the closet draftsman

It’s not Father’s day, my Dad’s birthday, or even the anniversary of his passing but like most days he finds his way into my thoughts.  Today as I sat in my beginning drawing class working on a perspective drawing, I thought of him.

While in high school I took three years of computer-aided drafting which tied with math for my favorite classes.  I thought my Dad was aware of my taking these classes but I don’t recall him ever saying anything about it.  One day in calculus, we had a sub.  We all made fun of old man Brown and his cowboy poetry reciting but that day my attitude changed.  He shared something with me that forever endeared him to me.  I don’t remember but I must have been sketching out a drawing I was going to do in CAD because he came over to my desk and told me that he had taught my Dad drafting in high school, old-school, t-square and pencil drafting.  He told me that my Dad was very talented at it and wanted to be a draftsman.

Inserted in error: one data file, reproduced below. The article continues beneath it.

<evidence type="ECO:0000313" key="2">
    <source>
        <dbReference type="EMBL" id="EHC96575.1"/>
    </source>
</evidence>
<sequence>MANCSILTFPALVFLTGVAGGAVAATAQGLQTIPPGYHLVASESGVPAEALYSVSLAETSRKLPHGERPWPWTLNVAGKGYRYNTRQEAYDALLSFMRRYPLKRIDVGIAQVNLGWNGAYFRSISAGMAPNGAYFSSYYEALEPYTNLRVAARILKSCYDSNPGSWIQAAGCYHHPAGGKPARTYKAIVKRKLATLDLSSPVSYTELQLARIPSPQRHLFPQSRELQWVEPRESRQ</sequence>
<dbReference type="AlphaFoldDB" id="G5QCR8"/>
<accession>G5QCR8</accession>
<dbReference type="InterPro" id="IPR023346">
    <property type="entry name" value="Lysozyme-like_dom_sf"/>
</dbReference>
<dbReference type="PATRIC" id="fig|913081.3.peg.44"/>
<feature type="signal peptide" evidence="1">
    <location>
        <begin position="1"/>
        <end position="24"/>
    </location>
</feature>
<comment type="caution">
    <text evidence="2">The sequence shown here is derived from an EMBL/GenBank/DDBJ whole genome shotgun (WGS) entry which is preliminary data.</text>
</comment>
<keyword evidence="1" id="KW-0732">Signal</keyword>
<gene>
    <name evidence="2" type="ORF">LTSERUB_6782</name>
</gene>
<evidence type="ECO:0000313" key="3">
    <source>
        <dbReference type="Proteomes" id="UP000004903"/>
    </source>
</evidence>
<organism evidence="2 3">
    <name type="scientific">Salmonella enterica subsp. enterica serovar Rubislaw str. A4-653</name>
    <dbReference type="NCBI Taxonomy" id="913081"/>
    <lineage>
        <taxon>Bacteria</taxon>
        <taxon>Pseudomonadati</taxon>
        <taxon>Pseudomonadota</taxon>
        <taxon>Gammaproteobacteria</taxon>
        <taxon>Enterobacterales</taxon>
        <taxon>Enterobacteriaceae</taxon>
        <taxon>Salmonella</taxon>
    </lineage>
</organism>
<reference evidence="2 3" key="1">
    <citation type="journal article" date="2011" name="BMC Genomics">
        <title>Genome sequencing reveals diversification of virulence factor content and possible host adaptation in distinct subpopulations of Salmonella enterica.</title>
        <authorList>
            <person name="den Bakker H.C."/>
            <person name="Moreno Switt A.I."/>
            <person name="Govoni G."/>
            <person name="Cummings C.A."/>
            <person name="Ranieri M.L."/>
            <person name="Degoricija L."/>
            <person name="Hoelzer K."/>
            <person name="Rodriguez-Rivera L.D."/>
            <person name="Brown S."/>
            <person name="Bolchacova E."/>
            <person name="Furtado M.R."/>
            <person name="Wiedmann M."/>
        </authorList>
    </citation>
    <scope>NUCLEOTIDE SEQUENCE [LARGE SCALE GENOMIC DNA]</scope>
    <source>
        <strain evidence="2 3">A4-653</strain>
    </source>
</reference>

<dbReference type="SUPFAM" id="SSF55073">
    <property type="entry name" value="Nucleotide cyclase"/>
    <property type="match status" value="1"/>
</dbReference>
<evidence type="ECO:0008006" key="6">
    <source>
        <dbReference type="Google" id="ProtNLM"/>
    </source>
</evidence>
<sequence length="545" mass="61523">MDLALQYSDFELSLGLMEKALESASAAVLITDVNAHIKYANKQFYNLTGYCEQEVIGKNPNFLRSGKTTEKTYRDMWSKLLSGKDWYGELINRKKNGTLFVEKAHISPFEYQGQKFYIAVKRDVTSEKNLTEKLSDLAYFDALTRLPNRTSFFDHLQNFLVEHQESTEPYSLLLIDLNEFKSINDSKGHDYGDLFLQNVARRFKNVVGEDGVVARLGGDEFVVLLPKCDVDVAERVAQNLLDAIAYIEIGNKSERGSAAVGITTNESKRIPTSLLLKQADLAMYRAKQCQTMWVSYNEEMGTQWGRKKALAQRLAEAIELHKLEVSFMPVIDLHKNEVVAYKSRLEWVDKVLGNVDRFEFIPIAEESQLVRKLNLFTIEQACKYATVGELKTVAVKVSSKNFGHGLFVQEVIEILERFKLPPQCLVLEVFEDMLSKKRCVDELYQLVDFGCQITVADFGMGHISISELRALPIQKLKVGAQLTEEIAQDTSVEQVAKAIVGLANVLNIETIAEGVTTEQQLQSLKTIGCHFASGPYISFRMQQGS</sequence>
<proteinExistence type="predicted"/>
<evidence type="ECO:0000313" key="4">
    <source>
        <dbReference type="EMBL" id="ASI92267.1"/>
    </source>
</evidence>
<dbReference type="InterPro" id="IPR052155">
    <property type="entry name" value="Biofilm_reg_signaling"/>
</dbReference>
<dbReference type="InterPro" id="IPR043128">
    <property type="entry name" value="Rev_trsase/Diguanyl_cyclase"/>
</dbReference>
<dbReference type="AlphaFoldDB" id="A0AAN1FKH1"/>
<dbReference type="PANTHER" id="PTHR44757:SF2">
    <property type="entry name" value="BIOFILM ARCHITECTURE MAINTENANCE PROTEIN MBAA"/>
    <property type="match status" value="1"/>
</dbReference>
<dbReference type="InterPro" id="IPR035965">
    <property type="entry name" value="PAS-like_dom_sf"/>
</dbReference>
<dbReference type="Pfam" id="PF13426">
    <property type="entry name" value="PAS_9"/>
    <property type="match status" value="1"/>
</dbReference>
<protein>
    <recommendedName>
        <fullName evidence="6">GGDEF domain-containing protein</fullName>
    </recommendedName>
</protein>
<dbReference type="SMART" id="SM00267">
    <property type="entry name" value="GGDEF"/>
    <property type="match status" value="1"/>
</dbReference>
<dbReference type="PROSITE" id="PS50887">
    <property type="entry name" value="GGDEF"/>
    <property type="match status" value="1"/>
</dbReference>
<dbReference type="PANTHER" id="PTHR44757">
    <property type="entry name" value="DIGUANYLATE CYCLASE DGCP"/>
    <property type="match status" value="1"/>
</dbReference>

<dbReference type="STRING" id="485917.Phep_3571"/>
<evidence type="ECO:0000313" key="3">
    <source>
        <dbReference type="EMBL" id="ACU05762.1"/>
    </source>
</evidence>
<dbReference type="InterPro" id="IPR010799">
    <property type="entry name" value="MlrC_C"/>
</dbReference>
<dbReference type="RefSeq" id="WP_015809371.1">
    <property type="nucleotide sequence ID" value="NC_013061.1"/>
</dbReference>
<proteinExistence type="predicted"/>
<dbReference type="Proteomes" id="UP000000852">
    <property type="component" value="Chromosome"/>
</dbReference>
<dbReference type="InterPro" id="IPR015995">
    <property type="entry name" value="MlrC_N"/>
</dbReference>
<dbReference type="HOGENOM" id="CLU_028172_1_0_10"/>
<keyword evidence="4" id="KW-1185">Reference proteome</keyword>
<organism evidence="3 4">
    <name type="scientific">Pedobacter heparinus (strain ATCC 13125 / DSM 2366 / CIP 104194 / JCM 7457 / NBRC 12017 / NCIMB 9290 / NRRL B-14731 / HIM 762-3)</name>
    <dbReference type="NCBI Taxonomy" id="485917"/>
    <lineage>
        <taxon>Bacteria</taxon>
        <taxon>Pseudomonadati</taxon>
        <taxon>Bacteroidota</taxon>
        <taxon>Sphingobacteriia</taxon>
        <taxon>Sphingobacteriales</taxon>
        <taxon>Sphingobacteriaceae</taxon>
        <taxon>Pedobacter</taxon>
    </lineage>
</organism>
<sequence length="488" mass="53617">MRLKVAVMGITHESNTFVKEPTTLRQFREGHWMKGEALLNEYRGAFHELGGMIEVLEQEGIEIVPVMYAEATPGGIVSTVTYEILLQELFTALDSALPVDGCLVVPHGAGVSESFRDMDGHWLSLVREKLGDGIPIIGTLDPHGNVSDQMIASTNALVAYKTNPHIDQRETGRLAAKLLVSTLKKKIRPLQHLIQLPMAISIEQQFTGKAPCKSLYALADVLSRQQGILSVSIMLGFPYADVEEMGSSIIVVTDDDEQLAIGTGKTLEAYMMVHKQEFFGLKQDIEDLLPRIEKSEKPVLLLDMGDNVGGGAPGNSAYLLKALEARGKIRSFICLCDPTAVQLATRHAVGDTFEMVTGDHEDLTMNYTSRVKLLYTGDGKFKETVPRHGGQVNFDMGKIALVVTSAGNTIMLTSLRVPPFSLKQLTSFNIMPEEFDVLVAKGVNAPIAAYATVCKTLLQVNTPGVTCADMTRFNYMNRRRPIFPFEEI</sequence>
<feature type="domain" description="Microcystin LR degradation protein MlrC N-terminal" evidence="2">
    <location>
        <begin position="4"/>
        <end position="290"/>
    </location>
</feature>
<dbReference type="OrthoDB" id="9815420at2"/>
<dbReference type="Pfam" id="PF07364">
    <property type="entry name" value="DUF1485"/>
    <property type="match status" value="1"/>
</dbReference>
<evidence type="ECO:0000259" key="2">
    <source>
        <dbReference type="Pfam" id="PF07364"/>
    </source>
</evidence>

I was completely taken by surprise.  My Dad didn’t learn to read very well and eventually dropped out of high school, joined the Army and became a mechanic.  All of my growing up he was terribly self-conscious of his disability.  He rarely read, except the occasional John Wayne biography he would give a try, and was very uncomfortable with family scripture study.  I know this really took a toll on his self confidence and his jokes about being a third-rate citizen weren’t really jokes at all.

But that day Mr. Brown showed me another side of my Dad, not a lost part, just hidden.  More than likely if he was good at drafting, he was good at math as well.  Maybe if he had had the kind of extra help that kids are able to get now he could have overcome his reading difficulties and gone on to a technical school to become a draftsman.  I love this little bit of history that Mr. Brown shared with me because my dad was too quiet and maybe too ashamed to himself.

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